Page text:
OpenKeychain: Your New Best Friend on Android for Serious Encryption

PGP. The great encryption technology. Well, more specifically, OpenPGP. This is an encryption technology that has quite the story behind it (really, it reads like some of the best spy thrillers you can imagine). And in the present, as well as likely going forward, it is still the encryption that is feared most by bad actors of all stripes (government organizations, etc.) because it is still so solid. An impressive fact on it’s own considering how long it has been around (going on 25 years).

There’s something to be said for using tried-and-true older technologies. Consider IRC. It’s still the single best “chat” system on the planet, regardless of bullshit newcomers like Slack or Facebook’s latest nonsense. Nothing else comes close, and it’s been in existence for decades. Email is still king when it comes to communicating via the internet, and it also has an ancient history by digital standards. And PGP (which I’ll use synonymous with OpenPGP from now on in this post) makes email all the more relevant and important today, because that’s what it encrypts.

Unfortunately, the use of PGP has been a complex affair, even for those well-versed in the use of computers, to say nothing of using it on mobile devices. In the past at the Dark Android Project, I’ve had to recommend using some kind of third-party service that automatically encrypts your email for you with PGP or the like. Tutanota.de, ProtonMail, Whiteout.io, Lavaboom, and others were what I would recommend for ease of use. Unfortunately, we’re seeing some of these services either get DDoS’d and get saved by questionable organizations (like ProtonMail recently went through), or they have seen an unfortunate lack of further development (like Whiteout.io). Also, using these services via a web browser does raise security concerns for some, and I’m sympathetic to those. Again, I generally only recommended these services due to their ease-of-use, not because I thought they fell under absolute “best practices”.

On the main page of the Dark Android Project, I do mention that you can use the best Android email app (Dark Android or not), K-9 Mail, in conjunction with an app called “APG”. It wasn’t the easiest setup to do, so it wasn’t my first choice, but now I need to update Dark Android’s main page, because the “Holy Grail” of PGP-encrypted email is now here.unnamed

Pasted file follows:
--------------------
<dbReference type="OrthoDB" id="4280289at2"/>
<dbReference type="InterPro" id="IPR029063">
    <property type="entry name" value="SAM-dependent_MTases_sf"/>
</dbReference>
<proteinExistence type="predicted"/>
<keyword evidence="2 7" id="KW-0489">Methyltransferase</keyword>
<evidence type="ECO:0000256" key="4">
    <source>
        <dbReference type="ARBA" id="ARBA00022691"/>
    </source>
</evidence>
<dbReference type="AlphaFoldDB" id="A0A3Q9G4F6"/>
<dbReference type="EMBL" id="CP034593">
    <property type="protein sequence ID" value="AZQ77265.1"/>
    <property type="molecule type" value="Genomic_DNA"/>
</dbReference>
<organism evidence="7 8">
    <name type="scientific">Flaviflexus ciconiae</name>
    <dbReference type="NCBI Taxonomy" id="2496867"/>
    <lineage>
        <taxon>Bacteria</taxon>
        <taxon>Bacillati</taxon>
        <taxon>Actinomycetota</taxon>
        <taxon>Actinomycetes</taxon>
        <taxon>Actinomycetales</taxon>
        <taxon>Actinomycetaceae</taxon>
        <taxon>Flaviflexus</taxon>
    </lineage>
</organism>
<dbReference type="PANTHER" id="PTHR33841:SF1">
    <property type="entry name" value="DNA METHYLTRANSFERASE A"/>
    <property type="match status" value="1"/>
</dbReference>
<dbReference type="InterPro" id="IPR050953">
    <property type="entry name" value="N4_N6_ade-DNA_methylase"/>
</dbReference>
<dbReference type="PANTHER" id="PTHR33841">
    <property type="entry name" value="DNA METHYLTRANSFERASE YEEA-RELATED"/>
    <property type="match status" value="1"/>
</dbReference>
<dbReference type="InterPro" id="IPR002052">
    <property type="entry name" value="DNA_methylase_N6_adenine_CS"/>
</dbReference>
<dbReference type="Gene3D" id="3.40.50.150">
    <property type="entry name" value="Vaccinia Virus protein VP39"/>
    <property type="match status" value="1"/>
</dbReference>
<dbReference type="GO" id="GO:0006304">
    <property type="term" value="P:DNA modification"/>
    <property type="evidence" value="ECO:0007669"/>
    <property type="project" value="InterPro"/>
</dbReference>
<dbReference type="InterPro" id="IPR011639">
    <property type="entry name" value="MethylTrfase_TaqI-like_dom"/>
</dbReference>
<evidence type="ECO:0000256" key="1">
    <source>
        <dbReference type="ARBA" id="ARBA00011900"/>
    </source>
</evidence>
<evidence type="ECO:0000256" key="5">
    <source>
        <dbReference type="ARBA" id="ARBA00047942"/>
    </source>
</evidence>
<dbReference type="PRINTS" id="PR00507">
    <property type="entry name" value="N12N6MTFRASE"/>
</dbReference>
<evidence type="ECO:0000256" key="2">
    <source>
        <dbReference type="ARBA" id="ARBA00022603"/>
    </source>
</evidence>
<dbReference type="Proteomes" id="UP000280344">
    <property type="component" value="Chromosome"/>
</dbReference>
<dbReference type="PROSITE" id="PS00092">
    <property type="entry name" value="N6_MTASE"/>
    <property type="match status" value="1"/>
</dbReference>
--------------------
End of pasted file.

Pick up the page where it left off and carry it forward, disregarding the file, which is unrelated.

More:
It’s called OpenKeychain, and it works beautifully with K-9 Mail on Android. This app is phenomenal. Don’t have a PGP key? It will help you create one in a very user-friendly fashion. Already have a PGP key? You can import it easily. And there are tons of easy-to-use features for PGP key management within the app. It’s the simplest implementation of PGP I have ever seen, an any platform, not just Android. And again, it works really well with K-9 Mail, allowing with just a change in the settings and touch of a button in every email you send from that point on to choose whether or not you want to encrypt your emails. Honestly, this works so well that I’m switching over to my Android device being the primary way that I send emails. I’ve yet to see any flaws with OpenKeychain. It’s amazing.openkeychain_452021_full.png

And if you have a full Dark Android setup on your device (as in, you don’t have the Google Play Store installed), you can get the latest version of OpenKeychain (and K-9 Mail, too) via the F-Droid app store. This is a no-brainer folks, and I consider it the number one secure/encrypted way to communicate with an Android device (even more so than Signal, not that there’s anything wrong with Signal). Seriously, I really can’t believe that using PGP could get any simpler without their being diminishing returns.

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Any time you can use older software standards that have a phenomenal track record, I recommend it. And any time you can have those standards used on a mobile platform, I recommend it. OpenKeychain, in concert with the fantastic K-9 Mail app, give you both. Get on it.

Carpe lucem!

 

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